Ahmad al-Sawadi, the founder of the activist-run Euphrates Post news site, told Al-Monitor via WhatsApp that the man caught was an Iraqi. He said the current head of IS operations in eastern Syria is another Iraqi known as Haji Yasin al-Iraqi and has recently called for an increase in attacks on both Syrian government and allied forces as well as the SDF.

Sawadi is a Deir ez-Zor native who this author first interviewed in person in 2015 for Al-Monitor when he could not be identified by his real name for security reasons and went by the moniker Abu Mujahed. He maintains a wide network of sources on the ground in eastern Syria.

Other longstanding sources from Deir ez-Zor told this journalist prior to the death of former commander Abu Bakr al-Baghdadi in Syria that the former IS leader had repeatedly used local shepherds and Iraqi contacts to cross the border undetected. Though border surveillance has been stepped up, the vast desert between the two countries makes it difficult to ensure complete control by security forces on either side.

The Operation Inherent Resolve commander, Lt. Gen. Pat White, stressed in a May 8 briefing via telephone that IS capabilities had been significantly reduced compared with previous years even if roughly the same number of attacks had been claimed by IS in April 2020 as in April 2019.

IS “was able to conduct what I would describe as complex military operations in 2017, 2016, and their attacks consisted of VBIEDs [vehicle-borne improvised explosive devices] and rockets and small arms fire, all simultaneous,” he said in the briefing, in which Al-Monitor took part, whereas now they are limited to mostly “small arms — rifles, small-caliber mortars and no VBIEDs”.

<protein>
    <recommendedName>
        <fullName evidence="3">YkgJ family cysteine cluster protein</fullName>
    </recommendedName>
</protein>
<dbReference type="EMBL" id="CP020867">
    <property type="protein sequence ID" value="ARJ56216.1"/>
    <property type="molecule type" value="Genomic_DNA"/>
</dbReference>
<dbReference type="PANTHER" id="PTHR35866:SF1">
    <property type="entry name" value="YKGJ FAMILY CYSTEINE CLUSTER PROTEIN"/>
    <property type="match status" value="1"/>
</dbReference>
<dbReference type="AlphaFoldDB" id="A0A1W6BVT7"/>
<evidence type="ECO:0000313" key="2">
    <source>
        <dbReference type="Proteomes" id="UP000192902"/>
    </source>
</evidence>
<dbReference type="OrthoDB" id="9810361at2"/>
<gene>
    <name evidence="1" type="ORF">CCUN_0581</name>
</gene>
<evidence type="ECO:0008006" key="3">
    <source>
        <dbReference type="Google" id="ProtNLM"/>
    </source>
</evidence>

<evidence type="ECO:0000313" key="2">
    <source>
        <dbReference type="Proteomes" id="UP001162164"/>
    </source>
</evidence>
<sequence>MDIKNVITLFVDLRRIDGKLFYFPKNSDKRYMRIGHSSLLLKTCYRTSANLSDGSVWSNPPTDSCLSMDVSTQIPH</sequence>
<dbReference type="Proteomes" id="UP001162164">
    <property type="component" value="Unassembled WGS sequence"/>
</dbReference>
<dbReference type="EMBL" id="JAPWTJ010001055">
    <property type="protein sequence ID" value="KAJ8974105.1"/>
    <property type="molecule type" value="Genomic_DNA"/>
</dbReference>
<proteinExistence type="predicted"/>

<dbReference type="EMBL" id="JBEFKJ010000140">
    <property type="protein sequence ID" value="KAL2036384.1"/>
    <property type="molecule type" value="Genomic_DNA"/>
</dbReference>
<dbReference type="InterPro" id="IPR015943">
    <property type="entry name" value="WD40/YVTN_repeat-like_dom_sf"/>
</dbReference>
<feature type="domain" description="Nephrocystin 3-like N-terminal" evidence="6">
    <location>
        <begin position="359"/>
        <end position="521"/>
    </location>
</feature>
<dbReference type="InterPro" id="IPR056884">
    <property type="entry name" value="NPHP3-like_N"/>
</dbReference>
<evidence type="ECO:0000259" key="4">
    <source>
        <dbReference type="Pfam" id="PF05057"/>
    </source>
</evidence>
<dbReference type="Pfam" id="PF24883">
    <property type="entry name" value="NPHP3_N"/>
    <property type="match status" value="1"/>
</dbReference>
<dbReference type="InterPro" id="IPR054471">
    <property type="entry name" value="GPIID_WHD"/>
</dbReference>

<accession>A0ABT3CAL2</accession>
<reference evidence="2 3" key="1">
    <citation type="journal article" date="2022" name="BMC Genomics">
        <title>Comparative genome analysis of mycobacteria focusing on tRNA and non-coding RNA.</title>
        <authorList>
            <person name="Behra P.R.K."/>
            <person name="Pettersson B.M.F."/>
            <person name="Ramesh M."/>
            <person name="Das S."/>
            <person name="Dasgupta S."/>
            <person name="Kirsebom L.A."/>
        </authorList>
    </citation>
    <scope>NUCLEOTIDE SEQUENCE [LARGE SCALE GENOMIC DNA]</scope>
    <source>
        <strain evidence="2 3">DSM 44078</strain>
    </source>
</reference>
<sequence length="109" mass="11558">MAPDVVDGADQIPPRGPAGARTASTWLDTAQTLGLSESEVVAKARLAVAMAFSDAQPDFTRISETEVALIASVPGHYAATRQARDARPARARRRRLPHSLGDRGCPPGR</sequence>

IS fighters have, however, reportedly been using motorcycles to attempt attacks.

Iranian media cited Iraq’s Popular Mobilization Units commander for western Anbar, Qassem Musleh, as saying his forces had exchanged fire with militants before the IS fighters fled on motorbikes in an attempted attack May 9 in Akashat.

Concerning the other side of the border, Sawadi noted that Iran-linked Iraqi fighters had “sought to reinforce the positions of their forces” within villages in the Syrian Badia (desert) across the Euphrates River from the coalition-backed SDF-held areas in Syria.

He cited Harakat Hezbollah al-Nujaba as one of the Iraqi armed groups sending more fighters into the area in eastern Syria in recent weeks.

In January 2020, this journalist interviewed a Nujaba fighter in Baghdad who said he had fought on the side of Syrian government forces with other Iran-linked groups on the outskirts of Aleppo, Syria, in 2012, when IS did not yet exist but local armed opposition groups were gaining strength.

 The fighter, who would have been around 15 years old in 2012, noted that all those in his group are now part of official Iraqi government forces and get a government salary.

The proximity and rivalry for power of these Iran-linked forces — sworn enemies of the United States, which plays a dominant role within the international coalition — is likely to continue to be a source of friction that could result in some room for maneuver for IS for the foreseeable future.